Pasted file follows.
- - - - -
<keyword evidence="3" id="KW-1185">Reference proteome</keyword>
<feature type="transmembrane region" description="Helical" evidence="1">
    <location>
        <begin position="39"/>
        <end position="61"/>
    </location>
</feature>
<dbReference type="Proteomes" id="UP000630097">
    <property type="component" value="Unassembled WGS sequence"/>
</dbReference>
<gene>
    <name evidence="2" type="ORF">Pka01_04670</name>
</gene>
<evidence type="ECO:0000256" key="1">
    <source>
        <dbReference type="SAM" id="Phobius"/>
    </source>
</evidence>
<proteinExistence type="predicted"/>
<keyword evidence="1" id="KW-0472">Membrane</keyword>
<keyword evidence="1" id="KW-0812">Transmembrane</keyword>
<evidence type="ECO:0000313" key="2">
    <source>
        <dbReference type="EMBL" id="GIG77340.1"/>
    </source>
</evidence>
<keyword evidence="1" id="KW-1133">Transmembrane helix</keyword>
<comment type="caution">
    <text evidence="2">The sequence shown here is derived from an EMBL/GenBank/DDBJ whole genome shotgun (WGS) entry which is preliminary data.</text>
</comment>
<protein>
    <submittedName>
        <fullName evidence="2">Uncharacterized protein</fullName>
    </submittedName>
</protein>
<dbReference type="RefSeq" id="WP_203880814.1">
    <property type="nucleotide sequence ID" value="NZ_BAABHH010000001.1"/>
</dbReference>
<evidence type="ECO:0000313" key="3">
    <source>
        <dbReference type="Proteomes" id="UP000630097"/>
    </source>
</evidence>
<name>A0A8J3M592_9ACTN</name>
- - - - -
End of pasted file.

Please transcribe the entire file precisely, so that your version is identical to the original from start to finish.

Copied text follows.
<keyword evidence="3" id="KW-1185">Reference proteome</keyword>
<feature type="transmembrane region" description="Helical" evidence="1">
    <location>
        <begin position="39"/>
        <end position="61"/>
    </location>
</feature>
<dbReference type="Proteomes" id="UP000630097">
    <property type="component" value="Unassembled WGS sequence"/>
</dbReference>
<gene>
    <name evidence="2" type="ORF">Pka01_04670</name>
</gene>
<evidence type="ECO:0000256" key="1">
    <source>
        <dbReference type="SAM" id="Phobius"/>
    </source>
</evidence>
<proteinExistence type="predicted"/>
<keyword evidence="1" id="KW-0472">Membrane</keyword>
<keyword evidence="1" id="KW-0812">Transmembrane</keyword>
<evidence type="ECO:0000313" key="2">
    <source>
        <dbReference type="EMBL" id="GIG77340.1"/>
    </source>
</evidence>
<keyword evidence="1" id="KW-1133">Transmembrane helix</keyword>
<comment type="caution">
    <text evidence="2">The sequence shown here is derived from an EMBL/GenBank/DDBJ whole genome shotgun (WGS) entry which is preliminary data.</text>
</comment>
<protein>
    <submittedName>
        <fullName evidence="2">Uncharacterized protein</fullName>
    </submittedName>
</protein>
<dbReference type="RefSeq" id="WP_203880814.1">
    <property type="nucleotide sequence ID" value="NZ_BAABHH010000001.1"/>
</dbReference>
<evidence type="ECO:0000313" key="3">
    <source>
        <dbReference type="Proteomes" id="UP000630097"/>
    </source>
</evidence>
<name>A0A8J3M592_9ACTN</name>